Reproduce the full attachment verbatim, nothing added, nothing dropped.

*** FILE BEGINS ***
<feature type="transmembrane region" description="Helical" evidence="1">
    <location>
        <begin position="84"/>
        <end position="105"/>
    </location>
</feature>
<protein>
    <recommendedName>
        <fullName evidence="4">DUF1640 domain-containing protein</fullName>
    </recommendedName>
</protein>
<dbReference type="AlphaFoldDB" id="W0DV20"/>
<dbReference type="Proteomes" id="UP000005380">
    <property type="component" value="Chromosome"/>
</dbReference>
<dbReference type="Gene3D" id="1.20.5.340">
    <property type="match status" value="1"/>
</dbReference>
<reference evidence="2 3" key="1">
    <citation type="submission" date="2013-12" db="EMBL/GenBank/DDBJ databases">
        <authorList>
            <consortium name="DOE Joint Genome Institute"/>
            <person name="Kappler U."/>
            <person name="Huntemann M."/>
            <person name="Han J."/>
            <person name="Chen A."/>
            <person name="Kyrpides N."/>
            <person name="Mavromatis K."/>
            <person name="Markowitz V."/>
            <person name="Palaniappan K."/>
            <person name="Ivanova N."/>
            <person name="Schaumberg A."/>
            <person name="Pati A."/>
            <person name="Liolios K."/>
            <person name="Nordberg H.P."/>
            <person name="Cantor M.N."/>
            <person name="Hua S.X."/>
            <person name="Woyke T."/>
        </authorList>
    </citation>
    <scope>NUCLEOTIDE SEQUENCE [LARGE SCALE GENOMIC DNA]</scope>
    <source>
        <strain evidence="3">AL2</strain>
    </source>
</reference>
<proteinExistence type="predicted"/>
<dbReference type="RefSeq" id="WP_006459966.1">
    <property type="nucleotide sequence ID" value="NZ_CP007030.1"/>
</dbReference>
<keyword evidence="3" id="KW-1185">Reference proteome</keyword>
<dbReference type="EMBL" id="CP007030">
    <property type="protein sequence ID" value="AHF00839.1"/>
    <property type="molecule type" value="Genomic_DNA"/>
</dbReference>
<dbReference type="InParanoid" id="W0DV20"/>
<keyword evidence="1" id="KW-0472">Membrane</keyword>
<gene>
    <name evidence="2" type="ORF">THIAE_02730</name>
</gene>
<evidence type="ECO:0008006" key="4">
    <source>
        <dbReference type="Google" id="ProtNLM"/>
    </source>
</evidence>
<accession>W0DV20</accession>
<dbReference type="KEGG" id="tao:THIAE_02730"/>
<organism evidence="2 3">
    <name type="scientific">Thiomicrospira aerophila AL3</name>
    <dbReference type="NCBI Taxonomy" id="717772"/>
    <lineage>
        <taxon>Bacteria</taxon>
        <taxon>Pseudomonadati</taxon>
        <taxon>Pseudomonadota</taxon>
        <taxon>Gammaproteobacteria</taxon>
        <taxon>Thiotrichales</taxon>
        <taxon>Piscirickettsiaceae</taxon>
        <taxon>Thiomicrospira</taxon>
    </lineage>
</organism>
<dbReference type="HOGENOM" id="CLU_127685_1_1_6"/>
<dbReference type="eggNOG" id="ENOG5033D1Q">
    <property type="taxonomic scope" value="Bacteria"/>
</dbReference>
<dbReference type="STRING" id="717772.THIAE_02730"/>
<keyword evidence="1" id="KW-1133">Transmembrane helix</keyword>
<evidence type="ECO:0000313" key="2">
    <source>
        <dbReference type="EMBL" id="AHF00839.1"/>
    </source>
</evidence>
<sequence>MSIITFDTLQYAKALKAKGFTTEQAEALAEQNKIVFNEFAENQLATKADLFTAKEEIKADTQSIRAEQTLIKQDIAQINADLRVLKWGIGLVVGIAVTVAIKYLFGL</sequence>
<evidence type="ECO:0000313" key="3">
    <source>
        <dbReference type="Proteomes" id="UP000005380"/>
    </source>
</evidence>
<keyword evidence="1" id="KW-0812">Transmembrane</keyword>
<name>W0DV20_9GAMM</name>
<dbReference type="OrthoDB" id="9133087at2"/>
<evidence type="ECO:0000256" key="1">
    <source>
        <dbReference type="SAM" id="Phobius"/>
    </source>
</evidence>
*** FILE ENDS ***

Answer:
<feature type="transmembrane region" description="Helical" evidence="1">
    <location>
        <begin position="84"/>
        <end position="105"/>
    </location>
</feature>
<protein>
    <recommendedName>
        <fullName evidence="4">DUF1640 domain-containing protein</fullName>
    </recommendedName>
</protein>
<dbReference type="AlphaFoldDB" id="W0DV20"/>
<dbReference type="Proteomes" id="UP000005380">
    <property type="component" value="Chromosome"/>
</dbReference>
<dbReference type="Gene3D" id="1.20.5.340">
    <property type="match status" value="1"/>
</dbReference>
<reference evidence="2 3" key="1">
    <citation type="submission" date="2013-12" db="EMBL/GenBank/DDBJ databases">
        <authorList>
            <consortium name="DOE Joint Genome Institute"/>
            <person name="Kappler U."/>
            <person name="Huntemann M."/>
            <person name="Han J."/>
            <person name="Chen A."/>
            <person name="Kyrpides N."/>
            <person name="Mavromatis K."/>
            <person name="Markowitz V."/>
            <person name="Palaniappan K."/>
            <person name="Ivanova N."/>
            <person name="Schaumberg A."/>
            <person name="Pati A."/>
            <person name="Liolios K."/>
            <person name="Nordberg H.P."/>
            <person name="Cantor M.N."/>
            <person name="Hua S.X."/>
            <person name="Woyke T."/>
        </authorList>
    </citation>
    <scope>NUCLEOTIDE SEQUENCE [LARGE SCALE GENOMIC DNA]</scope>
    <source>
        <strain evidence="3">AL2</strain>
    </source>
</reference>
<proteinExistence type="predicted"/>
<dbReference type="RefSeq" id="WP_006459966.1">
    <property type="nucleotide sequence ID" value="NZ_CP007030.1"/>
</dbReference>
<keyword evidence="3" id="KW-1185">Reference proteome</keyword>
<dbReference type="EMBL" id="CP007030">
    <property type="protein sequence ID" value="AHF00839.1"/>
    <property type="molecule type" value="Genomic_DNA"/>
</dbReference>
<dbReference type="InParanoid" id="W0DV20"/>
<keyword evidence="1" id="KW-0472">Membrane</keyword>
<gene>
    <name evidence="2" type="ORF">THIAE_02730</name>
</gene>
<evidence type="ECO:0008006" key="4">
    <source>
        <dbReference type="Google" id="ProtNLM"/>
    </source>
</evidence>
<accession>W0DV20</accession>
<dbReference type="KEGG" id="tao:THIAE_02730"/>
<organism evidence="2 3">
    <name type="scientific">Thiomicrospira aerophila AL3</name>
    <dbReference type="NCBI Taxonomy" id="717772"/>
    <lineage>
        <taxon>Bacteria</taxon>
        <taxon>Pseudomonadati</taxon>
        <taxon>Pseudomonadota</taxon>
        <taxon>Gammaproteobacteria</taxon>
        <taxon>Thiotrichales</taxon>
        <taxon>Piscirickettsiaceae</taxon>
        <taxon>Thiomicrospira</taxon>
    </lineage>
</organism>
<dbReference type="HOGENOM" id="CLU_127685_1_1_6"/>
<dbReference type="eggNOG" id="ENOG5033D1Q">
    <property type="taxonomic scope" value="Bacteria"/>
</dbReference>
<dbReference type="STRING" id="717772.THIAE_02730"/>
<keyword evidence="1" id="KW-1133">Transmembrane helix</keyword>
<evidence type="ECO:0000313" key="2">
    <source>
        <dbReference type="EMBL" id="AHF00839.1"/>
    </source>
</evidence>
<sequence>MSIITFDTLQYAKALKAKGFTTEQAEALAEQNKIVFNEFAENQLATKADLFTAKEEIKADTQSIRAEQTLIKQDIAQINADLRVLKWGIGLVVGIAVTVAIKYLFGL</sequence>
<evidence type="ECO:0000313" key="3">
    <source>
        <dbReference type="Proteomes" id="UP000005380"/>
    </source>
</evidence>
<keyword evidence="1" id="KW-0812">Transmembrane</keyword>
<name>W0DV20_9GAMM</name>
<dbReference type="OrthoDB" id="9133087at2"/>
<evidence type="ECO:0000256" key="1">
    <source>
        <dbReference type="SAM" id="Phobius"/>
    </source>
</evidence>